In a software meant to be used internationally, should I use "post code", "postal code" or "zip code"?

As most of countries have some sort of implementation of this code, I'm after the term that would be best suited for international usage.

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    Are you writing this for commercial/end users or the postal authorities themselves? From experience, the authorities in certain countries can be offended if you don't customize things to use their particular terminology. – Dusty Aug 7 '11 at 4:26
  • @Dusty Thanks for the point. It's for the end user, not authorities – andrerpena Aug 7 '11 at 13:08
  • Is it for release in English-speaking countries only or are you aiming at a wider market? – Bjorn Dec 19 '11 at 17:21
  • You could write "Postal/Zip Code" to emphasise that you want the local equivalent, whatever that happens to be, rather than a specific type of code. – Paul Johnson May 16 '16 at 21:03

Most computer systems I've used that are intended to support addresses in many countries use "postal code". This seems to be generally accepted. "Postal" is a pretty generic word, not implying any particular country's mail delivery system

I definitely wouldn't use "zip code" because that is specifically U.S. I think most people could figure out what "postal code" means. Would people in other countries know what a "zip code" is? Even if they did, I can readily imagine someone being unsure whether they should enter their own country's equivalent, or if, as they do not have a "zip code", they should leave this blank, or if there is some special value they should enter, etc. If I was filling out a form and saw a space labeled "Foobar code", even if I knew that this was a Ruritanian term for their national health care service identification, I would be wondering, "As I am not a Ruritanian, should I leave this blank? Should I enter my Blue Cross member number as the nearest equivalent? Do they have some value that means 'non-Ruritanian' that I am somehow expected to know?" etc etc

I suppose if you really wanted to be accommodating you could look up the term used by each country you want to support, and change the headings based on country selected. Some systems will change a heading between "State" and "Province" based on the country, etc. But that seems like a lot of work, and I think most people accept "postal code" as a generic term.

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    I'd say "postal code" is a good way to go if you are trying to be generic. In the UK it is one word, "postcode" and in the US it should really be "ZIP code" with ZIP being an abbreviation of Zone Improvement Plan, a clearly US-specific term. – ukayer Mar 26 '12 at 1:35
  • If you are only accepting addresses from a small number of countries, like only from the US, UK, and Australia, it would make sense to switch between "zip code" for the US, "postcode" for the UK, and ... whatever Aussies call their code. But if you're accepting addresses from anywhere in the world, just looking up what they all call their equivalent would be a daunting task. I suppose once you had the list you could just toss it in a database and read the record for the appropriate country. Do the work once and you can re-use the list for many projects. – Jay Sep 25 '14 at 17:12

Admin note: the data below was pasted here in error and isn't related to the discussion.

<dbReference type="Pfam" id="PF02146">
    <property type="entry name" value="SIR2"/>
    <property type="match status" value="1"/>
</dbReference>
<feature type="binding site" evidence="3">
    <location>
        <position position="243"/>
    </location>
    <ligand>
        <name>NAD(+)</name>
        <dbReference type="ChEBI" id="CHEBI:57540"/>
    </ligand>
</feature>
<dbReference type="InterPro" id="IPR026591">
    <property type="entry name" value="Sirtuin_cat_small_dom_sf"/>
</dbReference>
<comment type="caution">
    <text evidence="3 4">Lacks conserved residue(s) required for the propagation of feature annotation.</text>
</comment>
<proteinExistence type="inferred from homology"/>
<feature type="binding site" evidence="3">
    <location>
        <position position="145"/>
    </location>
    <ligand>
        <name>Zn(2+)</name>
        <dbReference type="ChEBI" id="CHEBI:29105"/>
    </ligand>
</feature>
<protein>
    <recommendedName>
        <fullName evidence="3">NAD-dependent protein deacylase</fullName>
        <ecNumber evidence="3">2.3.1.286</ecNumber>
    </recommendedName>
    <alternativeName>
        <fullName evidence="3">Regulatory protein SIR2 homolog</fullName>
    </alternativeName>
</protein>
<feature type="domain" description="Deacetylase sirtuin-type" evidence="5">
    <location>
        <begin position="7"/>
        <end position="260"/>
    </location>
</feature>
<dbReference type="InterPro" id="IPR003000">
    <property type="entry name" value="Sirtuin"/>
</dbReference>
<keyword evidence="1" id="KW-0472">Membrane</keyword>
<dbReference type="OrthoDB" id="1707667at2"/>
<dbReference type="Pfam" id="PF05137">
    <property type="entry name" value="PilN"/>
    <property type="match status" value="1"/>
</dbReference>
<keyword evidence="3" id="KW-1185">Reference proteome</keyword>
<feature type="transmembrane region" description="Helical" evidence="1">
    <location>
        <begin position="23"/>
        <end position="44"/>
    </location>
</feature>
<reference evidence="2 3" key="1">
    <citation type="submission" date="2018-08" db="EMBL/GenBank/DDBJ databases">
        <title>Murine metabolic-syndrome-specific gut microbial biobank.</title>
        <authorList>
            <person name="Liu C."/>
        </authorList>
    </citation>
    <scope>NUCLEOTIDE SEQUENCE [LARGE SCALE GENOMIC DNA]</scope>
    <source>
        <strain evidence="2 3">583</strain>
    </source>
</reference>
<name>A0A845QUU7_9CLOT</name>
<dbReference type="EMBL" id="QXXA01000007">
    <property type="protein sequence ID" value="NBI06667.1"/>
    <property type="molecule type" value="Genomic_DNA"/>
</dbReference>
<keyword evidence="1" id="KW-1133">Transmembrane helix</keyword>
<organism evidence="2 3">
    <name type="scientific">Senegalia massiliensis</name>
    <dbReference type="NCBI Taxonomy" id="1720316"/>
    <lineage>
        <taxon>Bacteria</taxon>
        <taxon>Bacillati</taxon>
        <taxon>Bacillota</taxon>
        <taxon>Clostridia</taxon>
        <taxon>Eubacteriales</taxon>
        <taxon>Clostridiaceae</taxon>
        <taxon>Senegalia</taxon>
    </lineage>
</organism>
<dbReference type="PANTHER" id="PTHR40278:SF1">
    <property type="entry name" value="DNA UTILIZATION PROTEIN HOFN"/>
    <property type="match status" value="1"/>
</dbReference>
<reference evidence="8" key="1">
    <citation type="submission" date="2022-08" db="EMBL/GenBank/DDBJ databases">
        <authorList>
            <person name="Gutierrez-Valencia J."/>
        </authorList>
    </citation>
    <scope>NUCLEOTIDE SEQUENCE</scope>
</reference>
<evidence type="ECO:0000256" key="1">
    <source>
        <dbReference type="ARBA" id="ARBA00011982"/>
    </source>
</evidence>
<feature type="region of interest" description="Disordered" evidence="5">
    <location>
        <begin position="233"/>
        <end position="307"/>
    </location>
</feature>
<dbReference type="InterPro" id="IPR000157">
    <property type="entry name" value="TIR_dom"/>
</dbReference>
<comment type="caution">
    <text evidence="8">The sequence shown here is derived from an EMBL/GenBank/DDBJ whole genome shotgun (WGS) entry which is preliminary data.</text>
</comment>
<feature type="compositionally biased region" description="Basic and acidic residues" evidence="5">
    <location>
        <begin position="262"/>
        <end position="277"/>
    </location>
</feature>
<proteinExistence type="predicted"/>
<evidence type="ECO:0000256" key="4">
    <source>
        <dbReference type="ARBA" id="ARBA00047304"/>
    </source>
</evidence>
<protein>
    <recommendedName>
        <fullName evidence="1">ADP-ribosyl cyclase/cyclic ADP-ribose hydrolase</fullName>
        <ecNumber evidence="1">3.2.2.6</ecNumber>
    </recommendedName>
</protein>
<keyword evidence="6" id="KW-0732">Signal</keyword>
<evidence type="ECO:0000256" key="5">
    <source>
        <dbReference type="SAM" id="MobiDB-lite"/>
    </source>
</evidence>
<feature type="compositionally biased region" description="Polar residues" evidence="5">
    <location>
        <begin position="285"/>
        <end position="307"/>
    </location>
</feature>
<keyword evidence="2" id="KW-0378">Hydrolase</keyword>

I personally put a switch in when the person selects the county. For example on a web form that is designed to be used internationally I default to the Zip Code, as that is where most users are from, but when the country changes I change the label to Postal Code.

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    I think we can assume nearly everyone will understand either. My upvote is for your considerate coding style! :) – FumbleFingers Aug 7 '11 at 0:31
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    +1 As a British end user, I know what to put in the Zip Code field, but I think it's kinda rude of the page not adapt to my country. – slim Dec 19 '11 at 17:00

I guess people don't use "post code" because "postal" exists as an adjective of post and is widely used. Either Zip Code or Postal code is fine. Not all countries use "zip code", they directly use home addresses.

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    -1: too US-centric! In the UK we most certainly have "postcodes" (usually one word), not "postal codes". – AAT Aug 26 '11 at 23:31
  • Many non-US users won't know that Zip Code means the first time they see it (I'm off to find out where the name derives from now) – slim Dec 19 '11 at 17:01
  • @slim - Zone Improvement Plan – Dusty Dec 19 '11 at 17:07
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    @Dusty: Yes, "Zip" often shows up on lists of "acronyms that you didn't know were acronyms". I like to bring it up as a trivia question now and then, or when I want to impress people with how smart I am because I know some obscure and unimportant fact that they don't. – Jay Dec 19 '11 at 21:50

Can you fit "zip/postal code" ?
If you have to choose one I would use 'zip'.
1, The US is a big market
2, English speakers outside the US are used to translating American terms
3, Americans are generally less familiar with foreign terms

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  • I particularly like points 2 and 3. In Australia we use 'post code', but we are used to translating all sorts of local peculiarities such as 'zip code'. – Richard A Aug 7 '11 at 12:59

Are you internationalising it, or interlanguageising it?

You should properly distinguish between, say, en_GB and en_US. I once had problems because a system was spelling out numbers using "proper" French and the Swiss were all up in arms over it. Quatre-vingts vs huitante, and all that.

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